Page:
Tag Archives: mothers talk

What Mothers Do

What Mothers Do ; Robin Botie of Ithaca, New York, photoshops a stuffed puppy on a Long Point, Ontario beach on Lake Erie with trumpeter swans in the distance.Mothers love to talk about their children. But if I talk about my daughter who died, someone might flinch or tell me to get over it. And next time she spots me in Wegmans maybe she’ll duck away into a different aisle. We will no longer exchange information about what our daughters are doing. Still sometimes I long to feel like Marika’s mom again. So I go to retreats for bereaved mothers.

To me Canada was always the cold wilderness way up north, a foreign country with foreign currency and crazy speeds on the QEW. A terrorist attack in Canada was all over the news two days before the retreat. I was nervous. But I’d already survived The Worst Thing. I propped my daughter’s stuffed puppy in the passenger seat and drove five hours to Long Point, Ontario, on the northern shore of lake Erie.

The Canadian mothers were a hardy bunch. Some traveled longer than I did to get there. Bighearted, bitter, tough, tender, broken and mending. Some clung to their faith. Some questioned it. Some had given their family members the finger when told to get over their grief. Nighttime pacers with tissues in pockets, acutely aware of time passing, looking for signs from the children who died, … immediately we were a group.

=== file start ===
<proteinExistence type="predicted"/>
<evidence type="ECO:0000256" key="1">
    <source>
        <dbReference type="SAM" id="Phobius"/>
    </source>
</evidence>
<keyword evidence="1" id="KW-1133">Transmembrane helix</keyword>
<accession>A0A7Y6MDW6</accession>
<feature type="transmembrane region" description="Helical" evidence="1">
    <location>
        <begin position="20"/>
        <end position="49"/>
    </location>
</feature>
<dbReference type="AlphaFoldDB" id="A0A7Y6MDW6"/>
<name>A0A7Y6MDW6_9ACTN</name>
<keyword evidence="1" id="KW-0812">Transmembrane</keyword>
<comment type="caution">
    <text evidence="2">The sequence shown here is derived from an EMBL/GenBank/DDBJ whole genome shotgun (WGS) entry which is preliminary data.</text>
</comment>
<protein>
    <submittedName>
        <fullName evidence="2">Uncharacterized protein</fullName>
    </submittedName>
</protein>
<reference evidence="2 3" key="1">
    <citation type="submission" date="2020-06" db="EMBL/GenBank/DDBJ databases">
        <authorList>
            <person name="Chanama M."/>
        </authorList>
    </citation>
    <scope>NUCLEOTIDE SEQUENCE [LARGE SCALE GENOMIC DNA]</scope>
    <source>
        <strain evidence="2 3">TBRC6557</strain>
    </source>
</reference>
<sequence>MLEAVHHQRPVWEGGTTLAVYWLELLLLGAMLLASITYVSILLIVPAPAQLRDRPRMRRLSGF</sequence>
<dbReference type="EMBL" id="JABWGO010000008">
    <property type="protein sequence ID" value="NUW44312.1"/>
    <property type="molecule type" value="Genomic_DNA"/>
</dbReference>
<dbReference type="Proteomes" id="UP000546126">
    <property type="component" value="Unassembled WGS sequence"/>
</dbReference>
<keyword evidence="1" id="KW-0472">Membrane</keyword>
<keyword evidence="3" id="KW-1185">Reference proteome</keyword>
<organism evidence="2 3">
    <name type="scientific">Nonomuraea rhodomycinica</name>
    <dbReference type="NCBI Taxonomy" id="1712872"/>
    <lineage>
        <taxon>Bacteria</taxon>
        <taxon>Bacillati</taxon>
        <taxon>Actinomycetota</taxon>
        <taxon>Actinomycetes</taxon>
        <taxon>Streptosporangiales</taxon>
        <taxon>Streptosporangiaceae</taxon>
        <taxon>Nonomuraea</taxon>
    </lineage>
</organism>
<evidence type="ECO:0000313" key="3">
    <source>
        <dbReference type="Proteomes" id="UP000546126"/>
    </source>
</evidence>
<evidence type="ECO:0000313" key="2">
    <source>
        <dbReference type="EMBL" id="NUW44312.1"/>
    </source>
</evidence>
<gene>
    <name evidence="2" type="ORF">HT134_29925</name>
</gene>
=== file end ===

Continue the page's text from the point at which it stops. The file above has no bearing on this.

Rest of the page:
Together at one long table we ate hearty homemade soups. Our hostess gave us gift-bags and brought in practitioners for sessions in yoga, Integrated Energy Therapy, paraffin wax massages, and aromatherapy. We wore our children’s clothes. Some of us searched for trumpeter swans. We exchanged information about psychic mediums. We held sacred stones and envisioned angels with blessings. We held hands, encircling a table where candlelight brushed our faces and the faces in our children’s photos. We took turns talking about our precious sons and daughters and shared our personal nightmares.

When we thought we were all talked out, we sat around a windblown campfire listening to the sounds of waves.
“Do you believe this? Do you recognize yourself?” one mother laughed in the glow of the fire. Then we all doubled over in our chairs, holding our bellies, whooping with laughter, “Just look at all the things we do to feel better.”
My Canadian sisters. They are my heroes. I was not so far from home. And I was right at home, in the middle of these strong mothers who have learned from their beloved children that life is short, that we need to love it more. We need to love ourselves and each other more.